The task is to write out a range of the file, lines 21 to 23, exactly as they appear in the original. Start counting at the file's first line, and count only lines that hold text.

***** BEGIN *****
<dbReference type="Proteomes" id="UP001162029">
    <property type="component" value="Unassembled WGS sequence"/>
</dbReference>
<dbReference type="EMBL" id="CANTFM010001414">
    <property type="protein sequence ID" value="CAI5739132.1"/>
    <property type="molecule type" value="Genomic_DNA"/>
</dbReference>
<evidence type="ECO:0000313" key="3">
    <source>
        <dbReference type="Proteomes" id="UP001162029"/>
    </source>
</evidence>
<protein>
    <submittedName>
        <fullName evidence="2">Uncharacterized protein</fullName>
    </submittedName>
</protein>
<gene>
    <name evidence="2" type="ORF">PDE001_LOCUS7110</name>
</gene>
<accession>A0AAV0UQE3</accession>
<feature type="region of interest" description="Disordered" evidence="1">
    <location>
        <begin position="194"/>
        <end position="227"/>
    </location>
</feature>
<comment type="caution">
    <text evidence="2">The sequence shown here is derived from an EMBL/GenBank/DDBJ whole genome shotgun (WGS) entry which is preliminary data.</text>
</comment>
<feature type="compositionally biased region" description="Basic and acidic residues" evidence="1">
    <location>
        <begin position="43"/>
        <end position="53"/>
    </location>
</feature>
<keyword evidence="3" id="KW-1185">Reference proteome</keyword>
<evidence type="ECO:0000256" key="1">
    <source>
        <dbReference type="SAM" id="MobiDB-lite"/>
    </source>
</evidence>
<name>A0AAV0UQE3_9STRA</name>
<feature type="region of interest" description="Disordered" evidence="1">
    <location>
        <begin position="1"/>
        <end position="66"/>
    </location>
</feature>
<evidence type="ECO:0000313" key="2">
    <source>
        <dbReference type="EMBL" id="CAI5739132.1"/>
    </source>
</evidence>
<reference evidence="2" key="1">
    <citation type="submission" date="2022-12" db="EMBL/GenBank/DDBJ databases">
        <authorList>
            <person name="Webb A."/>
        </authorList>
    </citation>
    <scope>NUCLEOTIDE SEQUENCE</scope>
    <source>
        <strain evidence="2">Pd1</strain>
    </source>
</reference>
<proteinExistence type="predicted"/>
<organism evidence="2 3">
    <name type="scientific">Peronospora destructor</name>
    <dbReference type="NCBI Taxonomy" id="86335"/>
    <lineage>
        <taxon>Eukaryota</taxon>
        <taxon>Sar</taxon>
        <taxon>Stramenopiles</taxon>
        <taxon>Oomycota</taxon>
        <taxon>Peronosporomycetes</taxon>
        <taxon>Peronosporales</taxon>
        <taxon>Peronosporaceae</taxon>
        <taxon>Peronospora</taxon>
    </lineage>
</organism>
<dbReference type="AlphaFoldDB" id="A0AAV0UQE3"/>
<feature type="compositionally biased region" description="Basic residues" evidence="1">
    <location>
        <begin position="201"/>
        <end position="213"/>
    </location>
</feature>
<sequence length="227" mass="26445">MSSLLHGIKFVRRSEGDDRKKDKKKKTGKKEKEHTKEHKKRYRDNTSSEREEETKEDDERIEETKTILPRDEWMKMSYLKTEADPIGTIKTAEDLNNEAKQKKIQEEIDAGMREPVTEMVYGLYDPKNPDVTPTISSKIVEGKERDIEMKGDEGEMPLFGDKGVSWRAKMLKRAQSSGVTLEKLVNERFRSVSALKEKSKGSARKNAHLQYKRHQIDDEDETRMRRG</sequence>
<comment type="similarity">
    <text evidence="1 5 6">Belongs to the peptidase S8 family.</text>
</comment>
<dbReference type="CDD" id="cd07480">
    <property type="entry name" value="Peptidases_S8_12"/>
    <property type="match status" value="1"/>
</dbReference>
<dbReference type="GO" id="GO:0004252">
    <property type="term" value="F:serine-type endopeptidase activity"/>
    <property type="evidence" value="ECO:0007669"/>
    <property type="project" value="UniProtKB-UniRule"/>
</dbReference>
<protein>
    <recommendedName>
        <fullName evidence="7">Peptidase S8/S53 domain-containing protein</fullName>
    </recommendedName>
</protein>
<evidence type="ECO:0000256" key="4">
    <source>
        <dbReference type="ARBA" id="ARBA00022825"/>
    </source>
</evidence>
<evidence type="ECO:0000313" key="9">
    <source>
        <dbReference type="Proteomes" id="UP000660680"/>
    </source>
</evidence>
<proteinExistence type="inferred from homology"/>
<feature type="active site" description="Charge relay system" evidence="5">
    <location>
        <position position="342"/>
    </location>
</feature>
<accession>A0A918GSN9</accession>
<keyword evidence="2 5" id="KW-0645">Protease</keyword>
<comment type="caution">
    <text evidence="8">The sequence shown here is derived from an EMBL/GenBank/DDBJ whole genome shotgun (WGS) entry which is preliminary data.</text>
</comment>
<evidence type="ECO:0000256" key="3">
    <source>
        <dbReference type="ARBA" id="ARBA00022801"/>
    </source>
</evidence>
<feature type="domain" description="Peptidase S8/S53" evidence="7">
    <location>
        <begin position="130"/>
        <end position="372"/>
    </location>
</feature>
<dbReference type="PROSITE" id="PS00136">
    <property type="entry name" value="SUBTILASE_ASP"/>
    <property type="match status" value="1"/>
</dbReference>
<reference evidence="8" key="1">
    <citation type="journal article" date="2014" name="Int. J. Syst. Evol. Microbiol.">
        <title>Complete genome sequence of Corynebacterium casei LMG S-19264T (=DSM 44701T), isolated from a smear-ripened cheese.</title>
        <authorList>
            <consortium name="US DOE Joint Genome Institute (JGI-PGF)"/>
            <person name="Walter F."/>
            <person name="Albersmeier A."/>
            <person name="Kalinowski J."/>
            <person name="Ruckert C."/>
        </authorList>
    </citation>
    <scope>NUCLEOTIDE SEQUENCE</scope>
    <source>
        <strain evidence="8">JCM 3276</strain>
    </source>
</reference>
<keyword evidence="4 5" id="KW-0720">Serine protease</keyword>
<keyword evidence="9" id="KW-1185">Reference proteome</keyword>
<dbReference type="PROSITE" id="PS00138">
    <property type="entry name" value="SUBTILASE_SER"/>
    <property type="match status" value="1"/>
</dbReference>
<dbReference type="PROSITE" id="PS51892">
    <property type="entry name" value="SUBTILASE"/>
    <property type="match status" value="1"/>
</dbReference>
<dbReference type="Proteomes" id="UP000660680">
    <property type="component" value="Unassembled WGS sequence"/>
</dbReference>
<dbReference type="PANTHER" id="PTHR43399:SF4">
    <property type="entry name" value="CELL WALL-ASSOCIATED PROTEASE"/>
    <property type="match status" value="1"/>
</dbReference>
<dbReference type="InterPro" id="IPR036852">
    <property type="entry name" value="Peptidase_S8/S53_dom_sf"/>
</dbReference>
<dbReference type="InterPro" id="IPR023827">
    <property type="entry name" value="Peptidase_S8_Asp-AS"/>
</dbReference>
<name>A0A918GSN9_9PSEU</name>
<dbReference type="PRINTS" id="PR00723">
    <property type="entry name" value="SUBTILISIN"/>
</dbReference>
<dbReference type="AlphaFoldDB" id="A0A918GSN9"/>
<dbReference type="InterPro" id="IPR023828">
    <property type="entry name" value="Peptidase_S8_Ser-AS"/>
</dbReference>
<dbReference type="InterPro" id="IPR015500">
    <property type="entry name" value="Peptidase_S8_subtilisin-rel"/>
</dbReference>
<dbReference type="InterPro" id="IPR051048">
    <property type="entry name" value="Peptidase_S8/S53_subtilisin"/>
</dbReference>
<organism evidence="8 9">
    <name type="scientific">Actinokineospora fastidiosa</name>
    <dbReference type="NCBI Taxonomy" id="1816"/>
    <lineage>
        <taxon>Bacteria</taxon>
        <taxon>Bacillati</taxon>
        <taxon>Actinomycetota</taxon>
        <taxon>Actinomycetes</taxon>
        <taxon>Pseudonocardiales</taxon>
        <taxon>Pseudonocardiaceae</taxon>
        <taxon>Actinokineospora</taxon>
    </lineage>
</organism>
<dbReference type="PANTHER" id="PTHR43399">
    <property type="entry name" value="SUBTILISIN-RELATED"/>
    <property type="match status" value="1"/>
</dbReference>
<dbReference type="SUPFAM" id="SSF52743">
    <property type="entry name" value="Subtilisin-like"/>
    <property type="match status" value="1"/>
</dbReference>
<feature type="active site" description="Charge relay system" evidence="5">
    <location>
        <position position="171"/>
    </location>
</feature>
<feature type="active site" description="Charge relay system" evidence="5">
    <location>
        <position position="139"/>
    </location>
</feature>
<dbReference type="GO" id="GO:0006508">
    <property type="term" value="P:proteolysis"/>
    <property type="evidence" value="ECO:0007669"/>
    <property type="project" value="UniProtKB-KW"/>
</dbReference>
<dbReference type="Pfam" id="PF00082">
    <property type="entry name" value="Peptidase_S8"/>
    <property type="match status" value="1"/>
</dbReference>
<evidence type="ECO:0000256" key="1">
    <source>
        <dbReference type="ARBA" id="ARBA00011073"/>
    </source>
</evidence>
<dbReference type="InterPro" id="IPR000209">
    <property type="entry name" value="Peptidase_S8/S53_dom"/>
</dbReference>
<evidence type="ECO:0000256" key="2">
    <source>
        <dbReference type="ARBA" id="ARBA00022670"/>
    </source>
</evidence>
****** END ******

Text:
<accession>A0AAV0UQE3</accession>
<feature type="region of interest" description="Disordered" evidence="1">
    <location>